Sunday, November 4, 2007

Teeny-tiny partial melt

I just got back from a two-day microprobe marathon - two days on what's essentially a scanning electron microscope that can do chemical analyses of very small crystals.

Here's one of our images:

It captures the coldest melt that occurs in metamorphic rocks: the partial melting of muscovite. Muscovite is the glittery, flaky mineral used for things like making eye shadow sparkle. It's very common in metamorphosed shales, but it gradually gets used up in metamorphic reactions as temperature goes up, until finally it reacts with quartz to grow sillimanite (the tiny fibers in the image) and potassium feldspar. And it can also melt, a little.

And this one did.

There's a tiny bleb that looks like a pair of sunglasses in the middle of the grain. Maybe if I outline it you'll see it:

Most of the bleb is made up of quartz (qtz). But the tiny bright spot in the middle is potassium feldspar (kfs) - exactly what you should see if the muscovite (mu) melted a little bit, and then the melt crystallized without ever escaping.

1.4 billion years ago, this rock melted. A little. (There were also a few little dikes in the field, but because we were in a contact aureole, we weren't sure if they were in situ partial melts, or if they were part of the granite. Now I suspect they were in situ melts.)


saxifraga said...

I found your blog recently and just began reading, but I wanted to stop by and say hi. I have been following the geo blogs from a distance because I wasn't being very specific about my own work/ field on my blog, but missed inspiration from other bloggers in my own field. I like the way you are writing about geology and teaching, so I guess I will come by here often. Nice explanation about Muscovite. I'm a sedimentologist and haven't thought about partial melts in quite a while.

Anonymous said...

That's one of the things I miss most now that I am in the Petroleum industry, looking at thin sections (and lab science in general). Even our cores are outsourced (although sometimes I go out to the rig and play with cuttings). Very cool slide, I love mica!

Kim said...

Thanks, saxifraga. I kind of alternate between "oh, wow, cool" posts and thinking out loud about teaching - hopefully the balance works.

Sabine - interesting that thin sections aren't used much in the petroleum industry. We talk about whether to keep teaching optical mineralogy (we still do, though many schools have discontinued it), and I've often wondered how many of the skills that we teach are actually used in industry. I've never worked in industry; I graduated from college when geoscientists were being laid off, and there pretty much weren't any jobs to get. But it hurts, a bit, when deciding what's important for students who are going straight into the professional world.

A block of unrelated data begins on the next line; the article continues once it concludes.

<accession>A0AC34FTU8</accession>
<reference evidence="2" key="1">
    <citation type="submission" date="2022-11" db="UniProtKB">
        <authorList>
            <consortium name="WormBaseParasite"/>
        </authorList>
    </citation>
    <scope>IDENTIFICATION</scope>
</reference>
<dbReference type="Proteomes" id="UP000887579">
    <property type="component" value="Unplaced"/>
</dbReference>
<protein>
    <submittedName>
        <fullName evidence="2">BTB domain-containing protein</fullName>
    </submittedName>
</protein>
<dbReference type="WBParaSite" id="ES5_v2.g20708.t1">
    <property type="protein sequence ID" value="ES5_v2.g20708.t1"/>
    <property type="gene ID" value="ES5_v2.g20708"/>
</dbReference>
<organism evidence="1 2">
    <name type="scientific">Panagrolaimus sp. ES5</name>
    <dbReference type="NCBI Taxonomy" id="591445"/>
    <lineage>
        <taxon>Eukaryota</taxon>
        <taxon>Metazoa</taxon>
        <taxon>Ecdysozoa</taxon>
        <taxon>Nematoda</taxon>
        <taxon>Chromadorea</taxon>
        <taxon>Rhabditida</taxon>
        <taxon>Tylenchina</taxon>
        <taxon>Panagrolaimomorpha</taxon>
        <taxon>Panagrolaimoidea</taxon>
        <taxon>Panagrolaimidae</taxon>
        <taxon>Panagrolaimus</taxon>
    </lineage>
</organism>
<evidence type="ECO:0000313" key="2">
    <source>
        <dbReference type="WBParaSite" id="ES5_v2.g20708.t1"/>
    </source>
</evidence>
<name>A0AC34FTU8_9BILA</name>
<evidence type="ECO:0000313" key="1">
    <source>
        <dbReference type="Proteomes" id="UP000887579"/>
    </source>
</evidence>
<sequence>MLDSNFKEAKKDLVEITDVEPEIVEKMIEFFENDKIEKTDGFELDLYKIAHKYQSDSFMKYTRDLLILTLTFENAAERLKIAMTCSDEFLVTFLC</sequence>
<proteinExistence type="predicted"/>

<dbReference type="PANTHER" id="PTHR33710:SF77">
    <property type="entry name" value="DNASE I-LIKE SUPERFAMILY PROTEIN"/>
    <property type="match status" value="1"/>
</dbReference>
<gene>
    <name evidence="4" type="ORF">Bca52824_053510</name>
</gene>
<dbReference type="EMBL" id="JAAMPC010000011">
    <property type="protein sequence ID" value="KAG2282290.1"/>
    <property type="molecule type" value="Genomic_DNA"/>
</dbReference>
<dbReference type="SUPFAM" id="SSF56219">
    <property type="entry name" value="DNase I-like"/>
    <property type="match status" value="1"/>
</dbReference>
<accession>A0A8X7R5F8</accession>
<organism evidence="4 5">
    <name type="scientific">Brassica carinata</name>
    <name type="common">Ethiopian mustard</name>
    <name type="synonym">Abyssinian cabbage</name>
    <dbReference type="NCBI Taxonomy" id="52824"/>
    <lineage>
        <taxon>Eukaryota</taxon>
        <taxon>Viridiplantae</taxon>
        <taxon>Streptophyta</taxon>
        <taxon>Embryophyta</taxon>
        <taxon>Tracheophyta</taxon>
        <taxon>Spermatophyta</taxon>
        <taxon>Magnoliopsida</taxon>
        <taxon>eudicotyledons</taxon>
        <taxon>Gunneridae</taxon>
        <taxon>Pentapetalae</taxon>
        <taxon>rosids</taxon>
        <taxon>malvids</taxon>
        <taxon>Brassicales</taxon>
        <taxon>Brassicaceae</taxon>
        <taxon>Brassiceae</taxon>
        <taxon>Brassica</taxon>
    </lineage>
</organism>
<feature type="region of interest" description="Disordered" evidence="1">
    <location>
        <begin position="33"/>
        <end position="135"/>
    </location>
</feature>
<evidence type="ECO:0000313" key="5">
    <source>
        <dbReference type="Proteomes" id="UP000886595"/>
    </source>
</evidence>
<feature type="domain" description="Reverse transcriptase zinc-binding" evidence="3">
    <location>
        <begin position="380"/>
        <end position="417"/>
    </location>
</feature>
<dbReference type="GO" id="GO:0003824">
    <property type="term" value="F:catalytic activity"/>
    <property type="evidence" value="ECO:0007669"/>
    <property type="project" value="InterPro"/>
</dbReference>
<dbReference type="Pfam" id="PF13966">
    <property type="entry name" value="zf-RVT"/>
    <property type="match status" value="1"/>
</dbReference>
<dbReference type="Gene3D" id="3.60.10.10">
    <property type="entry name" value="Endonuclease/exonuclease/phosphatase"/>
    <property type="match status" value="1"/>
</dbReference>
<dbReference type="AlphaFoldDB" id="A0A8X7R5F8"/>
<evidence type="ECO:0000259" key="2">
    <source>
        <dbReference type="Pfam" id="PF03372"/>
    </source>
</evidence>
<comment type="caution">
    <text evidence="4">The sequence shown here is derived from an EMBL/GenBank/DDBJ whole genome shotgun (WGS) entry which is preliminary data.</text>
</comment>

saxifraga said...

Interesting comment and response to what is actually being used in industry. I haven't worked in industry either, but most from my grad school cohort work in either the petroleum industry or enginnering/ consulting companies since academic jobs in my field have been virtually non-existent in my part of the world for about twenty years.

I'm curious why optical mineralogy is on the way out of the curriculum? I gues I have never really used all the microscope excersise we got in real life, but somehow assumed that probably someone else did.

Kim said...

Saxifraga -

In many departments, optical mineralogy has been added into courses in mineralogy and petrology, rather than being a stand-alone course. (In fact, that's the way I learned it.) I think part of the reason was a desire to streamline geology majors, so that students could discover geology during their first (or even second) year in college and still complete a major in it. (In the US, at least, geology isn't taught very much in high schools. And then in the late 80's, when the oil industry was laying people off, it was hard to convince students to study a subject in which there were few jobs. So departments did what they could to keep their numbers of students up, so they wouldn't be eliminated entirely.)

I use optical mineralogy a lot - I work on ductilely deformed metamorphic rocks, and thin sections are really a key tool for understanding everything from metamorphic reactions to deformation mechanisms. But I'm not in industry.

saxifraga said...

Thanks for the explanation. I also had optical mineralogy as a part of the compulsory mineralogy course in undergrad (what we learned in that course was also used in the subsequent petrology course). It's the same here with geology not being taught much (if at all) in high school and universities have been seriously struggling to keep student numbers up after a long time with no or limited job opportunities (hence no need for new faculty). Things seem to be looking up a bit now, though with a better job market outside of academia, some of the dominant generation of geology professors retiring and some more explicit regulations for how geology should be integrated in the geography curriculum in high schools.